(Eq'n 1)

and

(Eq'n 2)

Thus, the half ray traveling parallel to the æther wind would take more time on its round trip than would the half ray traveling across the æther wind. Turning the interferometer ninety degrees would reverse that relationship, so as the apparatus turned the fringes in the interference pattern would thus drift across the ruler that Michelson and Morley had attached to the screen on which the pattern displayed itself, thereby demonstrating the existence of the æther wind and, therefore, of the æther itself.

Michelson and Morley's apparatus turned smoothly enough on its mercury bearing that the two men could observe the interference pattern without any jitter spoiling their observations. At any time of day, at any time of year, Michelson and Morley got the same result: the interference fringes did not shift at all as the interferometer turned. That result implied that light flew through the laboratory at the same speed in all directions at all times, implying in turn the absence of an æther wind.

Many physicists accepted the inference and hypothesized that as Earth travels through space it drags a large volume of æther with it. But H. A. Lorentz and the Irish mathematician George Francis FitzGerald (1851 Aug 03 - 1901 Feb 21) saw a different explanation of the result. Both men noticed that if the length L in Equation 2 were shortened by the factor , then the time intervals in Equations 1 and 2 would come out equal and thus the interference fringes would not shift as the interferometer turned. The cause of the shrinkage would be an effect of the æther wind blowing through the matter making up the interferometer. Thus we have the Lorentz-FitzGerald contraction. Though FitzGerald didn't take the idea any further, Lorentz went on to work out a description of what we now call the Lorentz Transformation.

Had Lorentz confronted Einstein's question, how might he have answered? If we conceive electric and magnetic fields as stresses and strains in the æther, then we must conceive electromagnetic waves as consisting of the same kinds of stresses and strains propagating in the æther just as mechanical stresses and strains propagate through a struck metal bar as sound. If an observer could move with the ray of light, the wave would appear to that observer as motionless, like a wave rolling up a flowing stream: the wave making up the ray propagates through the æther at the speed of light, but in the observer's view the æther wind blows it backward as fast as it advances. That æther wind complicates the analysis by contracting the observer to perfect flatness in the direction of motion and slowing their clocks to perfect stasis. Observation requires an elapse of time to occur, so the moving observer might not actually observe anything. Nonetheless, the Lorentzian æther theory does give an answer to Einstein= s question. It gives us the wrong answer, but it gives us an answer nonetheless.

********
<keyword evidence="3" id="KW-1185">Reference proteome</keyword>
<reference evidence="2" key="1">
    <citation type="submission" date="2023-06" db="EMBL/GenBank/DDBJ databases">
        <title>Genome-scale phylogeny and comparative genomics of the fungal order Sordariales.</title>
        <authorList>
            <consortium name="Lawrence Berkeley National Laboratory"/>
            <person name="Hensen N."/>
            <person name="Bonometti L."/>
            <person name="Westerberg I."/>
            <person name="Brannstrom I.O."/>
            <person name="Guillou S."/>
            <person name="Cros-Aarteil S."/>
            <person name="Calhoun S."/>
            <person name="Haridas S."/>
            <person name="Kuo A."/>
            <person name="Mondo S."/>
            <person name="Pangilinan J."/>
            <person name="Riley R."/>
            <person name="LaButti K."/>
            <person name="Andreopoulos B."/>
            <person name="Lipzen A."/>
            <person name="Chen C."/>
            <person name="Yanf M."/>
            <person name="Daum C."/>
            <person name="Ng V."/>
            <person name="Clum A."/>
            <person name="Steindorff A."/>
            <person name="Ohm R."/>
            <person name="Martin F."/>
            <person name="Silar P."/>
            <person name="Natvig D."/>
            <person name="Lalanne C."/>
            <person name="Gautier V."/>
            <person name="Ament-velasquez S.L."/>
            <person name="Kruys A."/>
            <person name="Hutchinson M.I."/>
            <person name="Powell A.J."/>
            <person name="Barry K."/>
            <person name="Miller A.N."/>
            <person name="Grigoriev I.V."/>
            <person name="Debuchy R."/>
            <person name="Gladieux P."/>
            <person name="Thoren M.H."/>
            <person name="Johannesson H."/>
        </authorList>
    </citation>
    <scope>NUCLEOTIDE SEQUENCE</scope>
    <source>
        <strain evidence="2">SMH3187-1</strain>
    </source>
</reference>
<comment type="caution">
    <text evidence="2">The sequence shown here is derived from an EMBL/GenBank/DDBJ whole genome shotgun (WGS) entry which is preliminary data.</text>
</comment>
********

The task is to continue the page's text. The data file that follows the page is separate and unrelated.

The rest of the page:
In 1905 Einstein didn't know about that answer because he didn't know about the Michelson-Morley experiment or of Lorentz's work. So he had to answer the question by himself (possibly with some help from Mileva Marić (1875 Dec 19 - 1948 Aug 04), his girlfriend and then wife, and Michele Angelo Besso (1873 May 25 - 1955 Mar 15), his best friend). But how could he have done it and come up with an answer different from what Lorentz would have obtained? Consider what he knew prior to 1905.

He already knew about the principle of relativity. That principle had originated with Galileo Galilei, who laid out a description of it in his "Dialogue on the Two Chief World Systems". Galileo described a sailor, closed up in a cabin on a ship, performing experiments (such as releasing flies or playing a kind of hopscotch on a pattern on the deck) and he claimed that the sailor would be unable to determine through those experiments whether the ship was under sail on a smooth sea or tied up at a dock. In presenting that simple version of relativity Galileo responded to criticism of the Copernican world system, which criticism people based on their observations that they could not sense any effects of Earth's putative motion around the sun.

Galileo's principle of relativity tells us that the sailor cannot, by means of any experiment, discover an absolute state of motion. Isaac Newton used that proposition as the foundation of the physics that he revealed in his magnum opus, Philosophiae Naturalis Principia Mathematica (The Mathematical Principles of Natural Philosophy). His first law of motion stands as a purely relativistic repudiation of the Aristotelian notion that every body has a natural state of rest that it actively strives to occupy. But Newton took Galileo's principle a step further by bringing Galileo's sailor out of his cabin and up on deck.